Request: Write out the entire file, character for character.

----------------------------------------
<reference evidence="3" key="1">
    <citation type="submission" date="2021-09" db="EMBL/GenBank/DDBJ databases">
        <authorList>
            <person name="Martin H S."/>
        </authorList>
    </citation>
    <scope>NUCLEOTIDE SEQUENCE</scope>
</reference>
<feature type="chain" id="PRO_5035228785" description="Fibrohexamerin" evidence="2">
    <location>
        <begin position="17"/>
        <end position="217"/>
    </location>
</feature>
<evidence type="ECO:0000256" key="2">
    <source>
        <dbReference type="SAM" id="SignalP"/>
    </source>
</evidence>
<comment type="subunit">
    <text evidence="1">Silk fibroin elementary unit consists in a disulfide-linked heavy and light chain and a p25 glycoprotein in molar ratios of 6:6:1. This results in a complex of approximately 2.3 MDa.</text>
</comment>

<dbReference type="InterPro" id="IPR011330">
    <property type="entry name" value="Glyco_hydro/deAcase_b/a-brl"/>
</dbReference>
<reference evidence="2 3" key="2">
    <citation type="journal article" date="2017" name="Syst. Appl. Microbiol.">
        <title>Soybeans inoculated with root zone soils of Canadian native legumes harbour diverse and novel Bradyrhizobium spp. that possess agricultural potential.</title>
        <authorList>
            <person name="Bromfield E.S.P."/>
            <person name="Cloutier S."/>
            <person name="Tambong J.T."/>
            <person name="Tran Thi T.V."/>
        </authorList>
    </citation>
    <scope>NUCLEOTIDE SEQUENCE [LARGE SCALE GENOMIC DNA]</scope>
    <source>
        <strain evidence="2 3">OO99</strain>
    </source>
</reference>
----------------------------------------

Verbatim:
<reference evidence="3" key="1">
    <citation type="submission" date="2021-09" db="EMBL/GenBank/DDBJ databases">
        <authorList>
            <person name="Martin H S."/>
        </authorList>
    </citation>
    <scope>NUCLEOTIDE SEQUENCE</scope>
</reference>
<feature type="chain" id="PRO_5035228785" description="Fibrohexamerin" evidence="2">
    <location>
        <begin position="17"/>
        <end position="217"/>
    </location>
</feature>
<evidence type="ECO:0000256" key="2">
    <source>
        <dbReference type="SAM" id="SignalP"/>
    </source>
</evidence>
<comment type="subunit">
    <text evidence="1">Silk fibroin elementary unit consists in a disulfide-linked heavy and light chain and a p25 glycoprotein in molar ratios of 6:6:1. This results in a complex of approximately 2.3 MDa.</text>
</comment>

<dbReference type="InterPro" id="IPR011330">
    <property type="entry name" value="Glyco_hydro/deAcase_b/a-brl"/>
</dbReference>
<reference evidence="2 3" key="2">
    <citation type="journal article" date="2017" name="Syst. Appl. Microbiol.">
        <title>Soybeans inoculated with root zone soils of Canadian native legumes harbour diverse and novel Bradyrhizobium spp. that possess agricultural potential.</title>
        <authorList>
            <person name="Bromfield E.S.P."/>
            <person name="Cloutier S."/>
            <person name="Tambong J.T."/>
            <person name="Tran Thi T.V."/>
        </authorList>
    </citation>
    <scope>NUCLEOTIDE SEQUENCE [LARGE SCALE GENOMIC DNA]</scope>
    <source>
        <strain evidence="2 3">OO99</strain>
    </source>
</reference>